Housing & Mortgage Report, Quarter 1 2017.
Fox Davidson recorded a record month for written business in March. As a company, we arranged over £16 Million pounds of lending for clients. The first quarter of 2017 got off to a slow start but from Mid- January the housing market has been extremely active with plenty of purchase and remortgage activity.
It had been expected that buy to let mortgage lending would decline due to tougher tax rules introduced by HMRC and more stringent lending rules but Buy to let accounted for 45% of all lending in March.
Buy to let remains a massive part of the UK mortgage market. The market is changing and we are seeing more clients buy in the name of a limited company. The property still provides an income and over a medium to long term is generally an appreciating asset. Many of our clients are also making short-term gains through buying, refurbishing and selling.
Gross mortgage lending hit £21.4bn in March, down 19 per cent year-on-year but up 19 percent month-on-month, according to the Council of Mortgage Lenders.
The sharp fall in year-on-year lending was expected, as of March last year saw significant rises in activity as borrowers rushed to beat the second property stamp duty deadline that came into effect from the beginning of April.
Lenders are still trying to entice new customers. In quarter 1 we have seen 5 year fixed rates as low as 1.29% and lenders are generally now all offering free valuations or cash back on their mortgage deals.
A severe lack of stock continues to prop up house prices. The latest RICS survey in March states that new buyer enquiries in the UK were reported to be flat for a third successive month in March, and although the picture remains mixed across the UK, the areas with declining buyer interest outweigh those with increasing demand. The strongest growth in new buyer enquiries was seen in Northern Ireland and the South West and, on a bright note for London, buyer interest has been increasing modestly over the last four months.
New instructions to sell fell noticeably with 13% more surveyors seeing a fall in fresh listing rather than a rise over the month.
Stock on estate agents books has consequently dipped to a new record low with branches (on average) now holding only 43 unsold properties.
In their latest City Index of house prices Hometrack reports:
- City house price growth running at 6.4%, down from 7.8% twelve months ago.
- Manchester registers the fastest growth of 8.8%, London drops to 10th in growth rankings.
- Bristol increased 0.4% month on month in March.
In the lettings market, RICS reported that tenant demand continued to rise as 11% more respondents noted an increase (rather than a fall) on a non-seasonally adjusted basis. Even so, demand growth remains more modest than in March 2016. New landlord instructions also remain in negative territory for a sixth straight month, and the imbalance between supply and demand continues to drive rents upwards. Contributors anticipate further growth in rents in virtually all areas over the next twelve months with the exception of the capital, where rents are anticipated to continue to decline over the near term.
Mortgage Brain, the sourcing system says the cost of the lowest rate five-year fixed mortgage at 2.55% percent at 90 per cent LTV – fell by just 1% since January 2017. A 90% LTV two- and three-year fixed and a 60% LTV five-year fixed are all just 0.2% cheaper than they were three months ago. Mortgage Brain says a slight increase in cost occurred for a 60% LTV three-year fixed rate loan, which rose 1% to 1.79% over the course of 2017. The lowest rate 90% LTV five-year fixed now costs 5% less than it did this time last year, for example, while its 60% LTV counterpart costs 4% less than it did in April 2016. The cost of a 60% LTV three-year fixed and a 60% LTV two-year fixed are both around 4% lower than this time last year. “Following the long period of record lows, however, our short terms analysis can be another sign that was moving towards a period of cost and rate stability or even potential rises.”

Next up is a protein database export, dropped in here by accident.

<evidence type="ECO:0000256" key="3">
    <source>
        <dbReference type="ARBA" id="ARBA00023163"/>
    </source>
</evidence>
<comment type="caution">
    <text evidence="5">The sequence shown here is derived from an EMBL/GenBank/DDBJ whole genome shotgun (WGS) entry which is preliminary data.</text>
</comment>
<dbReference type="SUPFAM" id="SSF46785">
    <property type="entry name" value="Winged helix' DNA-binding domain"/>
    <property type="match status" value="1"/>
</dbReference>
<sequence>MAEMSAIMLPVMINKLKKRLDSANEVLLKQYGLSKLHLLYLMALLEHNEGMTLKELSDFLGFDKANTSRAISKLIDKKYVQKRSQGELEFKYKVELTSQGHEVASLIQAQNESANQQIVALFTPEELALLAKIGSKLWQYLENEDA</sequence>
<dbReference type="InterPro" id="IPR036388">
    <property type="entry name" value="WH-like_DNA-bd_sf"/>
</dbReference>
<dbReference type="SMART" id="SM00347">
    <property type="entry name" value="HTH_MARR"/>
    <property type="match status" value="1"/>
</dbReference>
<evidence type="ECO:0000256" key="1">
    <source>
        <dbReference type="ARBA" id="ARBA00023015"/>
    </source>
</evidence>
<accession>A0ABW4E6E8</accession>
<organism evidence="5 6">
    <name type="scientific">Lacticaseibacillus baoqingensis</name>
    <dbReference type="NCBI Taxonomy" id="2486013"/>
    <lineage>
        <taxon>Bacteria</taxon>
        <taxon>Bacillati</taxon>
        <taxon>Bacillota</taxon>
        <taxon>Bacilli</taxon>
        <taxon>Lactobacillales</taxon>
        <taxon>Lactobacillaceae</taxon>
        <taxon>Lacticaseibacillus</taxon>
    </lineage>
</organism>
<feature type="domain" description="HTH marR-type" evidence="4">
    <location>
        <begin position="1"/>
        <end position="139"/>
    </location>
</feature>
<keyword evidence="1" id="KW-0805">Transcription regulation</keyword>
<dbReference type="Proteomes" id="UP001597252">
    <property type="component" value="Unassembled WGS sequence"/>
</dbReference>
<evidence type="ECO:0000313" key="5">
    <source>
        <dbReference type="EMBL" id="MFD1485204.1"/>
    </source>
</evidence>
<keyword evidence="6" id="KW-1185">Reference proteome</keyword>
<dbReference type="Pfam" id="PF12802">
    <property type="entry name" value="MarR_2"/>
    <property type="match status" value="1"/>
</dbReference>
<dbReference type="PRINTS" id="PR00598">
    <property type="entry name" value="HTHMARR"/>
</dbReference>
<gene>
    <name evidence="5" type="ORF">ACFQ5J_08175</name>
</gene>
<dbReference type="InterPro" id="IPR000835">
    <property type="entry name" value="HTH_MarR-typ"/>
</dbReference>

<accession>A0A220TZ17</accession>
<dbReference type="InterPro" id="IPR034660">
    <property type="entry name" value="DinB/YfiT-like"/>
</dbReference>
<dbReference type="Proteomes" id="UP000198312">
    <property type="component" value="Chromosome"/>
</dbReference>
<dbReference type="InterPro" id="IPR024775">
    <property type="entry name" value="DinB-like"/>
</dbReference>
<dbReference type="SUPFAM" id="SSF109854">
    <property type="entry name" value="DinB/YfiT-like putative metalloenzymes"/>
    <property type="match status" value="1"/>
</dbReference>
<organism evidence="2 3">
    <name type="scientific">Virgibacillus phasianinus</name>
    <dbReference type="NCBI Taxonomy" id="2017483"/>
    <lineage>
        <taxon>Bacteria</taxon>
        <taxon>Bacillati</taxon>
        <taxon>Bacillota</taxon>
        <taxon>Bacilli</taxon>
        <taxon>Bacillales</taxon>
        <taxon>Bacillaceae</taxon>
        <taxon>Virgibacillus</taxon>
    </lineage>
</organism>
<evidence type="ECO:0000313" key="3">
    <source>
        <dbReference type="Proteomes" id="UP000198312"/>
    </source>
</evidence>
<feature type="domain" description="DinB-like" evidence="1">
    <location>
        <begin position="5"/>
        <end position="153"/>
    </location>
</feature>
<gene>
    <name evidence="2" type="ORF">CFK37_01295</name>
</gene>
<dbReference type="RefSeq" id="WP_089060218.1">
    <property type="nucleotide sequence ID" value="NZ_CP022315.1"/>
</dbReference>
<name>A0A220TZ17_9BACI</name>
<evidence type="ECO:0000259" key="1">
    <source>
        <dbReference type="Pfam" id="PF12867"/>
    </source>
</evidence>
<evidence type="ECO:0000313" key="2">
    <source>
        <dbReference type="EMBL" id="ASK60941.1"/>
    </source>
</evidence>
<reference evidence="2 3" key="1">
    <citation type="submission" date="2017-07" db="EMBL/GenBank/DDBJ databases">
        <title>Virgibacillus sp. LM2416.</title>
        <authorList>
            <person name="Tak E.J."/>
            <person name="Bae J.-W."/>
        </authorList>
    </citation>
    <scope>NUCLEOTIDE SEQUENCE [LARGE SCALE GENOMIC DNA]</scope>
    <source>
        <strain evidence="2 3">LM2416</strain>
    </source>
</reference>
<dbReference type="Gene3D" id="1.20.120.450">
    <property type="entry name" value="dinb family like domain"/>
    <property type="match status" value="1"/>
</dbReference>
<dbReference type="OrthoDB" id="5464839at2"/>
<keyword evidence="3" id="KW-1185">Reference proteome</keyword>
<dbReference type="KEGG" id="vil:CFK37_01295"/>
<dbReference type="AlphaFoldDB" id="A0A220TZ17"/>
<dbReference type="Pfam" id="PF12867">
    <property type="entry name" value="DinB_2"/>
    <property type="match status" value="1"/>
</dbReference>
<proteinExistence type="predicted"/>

When will Bank base rate rise?
Howard Archer, chief UK economist at IHS Global Insight, said: ‘Looking through Easter-related distortions, we expect inflation to continue to trend up to reach 3 per cent by the end of the year and to likely peak around 3.3 per cent early in 2018 as sterling’s weakness continues to feed through.
‘This will be uncomfortable for both consumers and the Bank of England.
‘Consumers are facing a serious squeeze as higher inflation is occurring in tandem with muted earnings growth – and this looks set to bite even harder over the coming months
‘It is evident that the Bank of England has recently become more concerned about the potential inflation overshoot but we still expect interest rates to remain at 0.25% through 2017 and 2018 at least.
‘We suspect that any Bank of England temptation to raise interest rates will be tempered by mounting evidence of a slowing UK economy as consumers rein in their spending and business caution mounts.
‘Likely ongoing muted earnings growth is also seen encouraging the Bank of England to sit tight on interest rates.’
Oliver Kolodseike, the CEBR senior economist, said: ‘The last time the unemployment rate stood at 4.7 percent (in August 2005), total wages grew 4.7 percent and real income growth (adjusted for inflation) was 2.4 per cent.
‘We, therefore, expect the BoE to tolerate higher inflation in the short term and to keep interest rates at their current level until early-2018.’